When I wrote the original outline, I realized there was more story than we could use, and this continued over into the mission outline. There was a whole section of the game set in Paris, for instance; unfortunately we just couldn’t get everything we wanted in.

After the outline was set, I started working on the cut scenes. One of my goals from the very beginning was to tell the story through gameplay as possible. This meant not only that the missions had to be tightly integrated into the story – the missions always flow from them – but that things that part of the story is told in the missions themselves. This made for more work as we finished the cut scenes and started to get down to the missions. Not only was the team very concerned about how the missions would flow, but the dialogue had to be honed very carefully. And of course, the missions had to be conducted in a very realistic manner. Working with them, I was part writer, part military consultant, part designer. There were a lot of changes and additions we had to make so that the missions would unfold the way they do in real life.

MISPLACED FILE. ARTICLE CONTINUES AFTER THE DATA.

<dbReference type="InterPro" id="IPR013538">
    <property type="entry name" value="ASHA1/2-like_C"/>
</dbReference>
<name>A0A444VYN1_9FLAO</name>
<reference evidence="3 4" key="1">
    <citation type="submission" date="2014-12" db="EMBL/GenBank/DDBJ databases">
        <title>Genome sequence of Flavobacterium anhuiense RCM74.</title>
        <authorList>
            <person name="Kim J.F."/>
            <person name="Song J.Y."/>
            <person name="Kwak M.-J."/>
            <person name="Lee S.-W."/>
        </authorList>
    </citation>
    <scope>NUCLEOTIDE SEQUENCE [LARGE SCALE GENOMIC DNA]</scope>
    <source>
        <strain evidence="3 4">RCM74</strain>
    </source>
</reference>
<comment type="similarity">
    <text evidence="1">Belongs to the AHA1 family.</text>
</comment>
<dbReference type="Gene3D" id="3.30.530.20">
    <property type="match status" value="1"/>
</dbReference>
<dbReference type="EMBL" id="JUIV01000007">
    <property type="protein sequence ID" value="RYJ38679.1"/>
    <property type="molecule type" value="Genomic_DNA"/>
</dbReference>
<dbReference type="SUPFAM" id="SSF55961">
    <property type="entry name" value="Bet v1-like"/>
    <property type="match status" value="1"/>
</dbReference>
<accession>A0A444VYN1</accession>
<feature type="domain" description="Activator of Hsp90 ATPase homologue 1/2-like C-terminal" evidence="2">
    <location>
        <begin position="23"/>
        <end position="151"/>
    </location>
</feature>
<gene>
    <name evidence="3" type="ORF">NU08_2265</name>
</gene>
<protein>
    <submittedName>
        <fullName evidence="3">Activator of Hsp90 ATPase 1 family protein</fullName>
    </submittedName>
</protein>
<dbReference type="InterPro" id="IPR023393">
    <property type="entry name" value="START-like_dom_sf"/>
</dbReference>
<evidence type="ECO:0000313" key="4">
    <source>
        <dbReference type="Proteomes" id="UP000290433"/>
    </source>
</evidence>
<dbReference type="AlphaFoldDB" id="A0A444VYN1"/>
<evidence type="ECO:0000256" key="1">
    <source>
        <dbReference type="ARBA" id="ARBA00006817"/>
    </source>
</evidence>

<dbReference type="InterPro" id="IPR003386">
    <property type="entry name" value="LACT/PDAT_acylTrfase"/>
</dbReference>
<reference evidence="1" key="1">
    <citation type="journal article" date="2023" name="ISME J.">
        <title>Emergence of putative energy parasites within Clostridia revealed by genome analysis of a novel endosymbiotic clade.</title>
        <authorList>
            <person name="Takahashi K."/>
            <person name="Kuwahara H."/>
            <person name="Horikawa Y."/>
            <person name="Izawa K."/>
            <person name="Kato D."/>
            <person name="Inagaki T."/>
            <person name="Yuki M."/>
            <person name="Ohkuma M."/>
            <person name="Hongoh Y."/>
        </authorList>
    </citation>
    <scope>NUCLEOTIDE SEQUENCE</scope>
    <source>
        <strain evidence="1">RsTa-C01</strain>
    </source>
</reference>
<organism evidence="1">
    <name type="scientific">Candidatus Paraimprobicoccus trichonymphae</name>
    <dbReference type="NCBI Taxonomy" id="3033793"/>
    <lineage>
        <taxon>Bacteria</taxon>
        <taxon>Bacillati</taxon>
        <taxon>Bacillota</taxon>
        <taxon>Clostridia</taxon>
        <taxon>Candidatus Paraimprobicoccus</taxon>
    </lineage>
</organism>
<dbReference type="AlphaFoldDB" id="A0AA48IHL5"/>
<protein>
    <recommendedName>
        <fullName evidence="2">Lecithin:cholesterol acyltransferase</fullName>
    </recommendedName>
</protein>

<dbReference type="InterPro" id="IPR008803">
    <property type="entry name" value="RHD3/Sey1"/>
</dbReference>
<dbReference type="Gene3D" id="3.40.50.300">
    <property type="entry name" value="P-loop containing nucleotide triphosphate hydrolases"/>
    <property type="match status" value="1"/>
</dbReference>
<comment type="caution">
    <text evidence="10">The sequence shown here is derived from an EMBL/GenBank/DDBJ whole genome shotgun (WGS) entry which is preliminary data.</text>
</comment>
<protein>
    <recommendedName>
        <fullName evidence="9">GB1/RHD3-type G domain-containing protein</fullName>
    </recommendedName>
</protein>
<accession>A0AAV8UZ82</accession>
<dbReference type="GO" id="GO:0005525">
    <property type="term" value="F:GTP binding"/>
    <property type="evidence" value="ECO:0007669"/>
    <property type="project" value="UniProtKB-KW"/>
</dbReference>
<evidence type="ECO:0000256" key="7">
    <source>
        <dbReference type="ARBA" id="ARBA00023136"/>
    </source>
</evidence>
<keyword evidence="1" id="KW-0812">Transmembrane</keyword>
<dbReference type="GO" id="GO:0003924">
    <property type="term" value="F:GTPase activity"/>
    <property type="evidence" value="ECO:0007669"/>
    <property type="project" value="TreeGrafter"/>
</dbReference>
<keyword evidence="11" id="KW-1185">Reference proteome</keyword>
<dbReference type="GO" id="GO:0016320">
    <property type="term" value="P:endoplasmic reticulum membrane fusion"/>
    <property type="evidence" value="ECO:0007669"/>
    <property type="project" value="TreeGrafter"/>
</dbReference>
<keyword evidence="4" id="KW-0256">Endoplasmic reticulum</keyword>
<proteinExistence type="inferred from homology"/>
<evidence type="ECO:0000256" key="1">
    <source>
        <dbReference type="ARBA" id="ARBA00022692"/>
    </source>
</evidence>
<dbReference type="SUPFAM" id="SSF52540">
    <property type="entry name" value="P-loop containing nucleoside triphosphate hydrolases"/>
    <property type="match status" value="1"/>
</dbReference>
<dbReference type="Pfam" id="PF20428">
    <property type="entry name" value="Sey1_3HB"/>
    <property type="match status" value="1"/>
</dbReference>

Games are not real life. Pilots in real life often say that a sortie or flight mission consists of six or eight (or more) hours of terrible boredom punctuated by ninety seconds (or less) of sheer terror. In writing the game, we had to reverse that equation – and then cut out the ninety seconds of boredom. So there are some compromises in telling the story. But it’s as close to real life as you can get in a game.

Besides the in-person meetings, we had many, many video conferences. We used email extensively, and even occasionally resorted to phone calls. Working with the team was an interesting and invigorating give and take. While I’ve collaborated with people before, I had never collaborated with anywhere near so many at one time.

And here’s something that gave me pause: At most sessions, there were three translators struggling to tell the team what I was saying, and vice versa. For someone who makes his living communicating, that in itself was a humbling experience.

Finally, justice

PERUGIA, Italy—An Italian appeals court threw out Amanda Knox and her co-defendant Raffaele Sollecito's murder conviction, allowing for their immediate release.
The ruling overturns a 26-year sentence handed down to Ms. Knox in the original trial in which she had been found guilty of murdering 21-year-old Meredith Kercher in 2007 together with her then boyfriend Raffaele Sollecito and local drifter Rudy Guede.
Ms. Knox collapsed in tears after the verdict was read out Monday. Her co-defendant, Raffaele Sollecito, also was cleared of killing Ms. Kercher.

Wall Street Journal story here.
(For more on the prosecutor and some of his bizarre theories, check out Doug Preston's book, The Monster of Florence.)
Bradley's "what-if" failures

Any great general has his share of mistakes and failures - battles that don't go quite as well as he planned or hoped. It's almost an absolute requirement for greatness - because if he never fails, one might conclude that he's never taken enough risks to be great.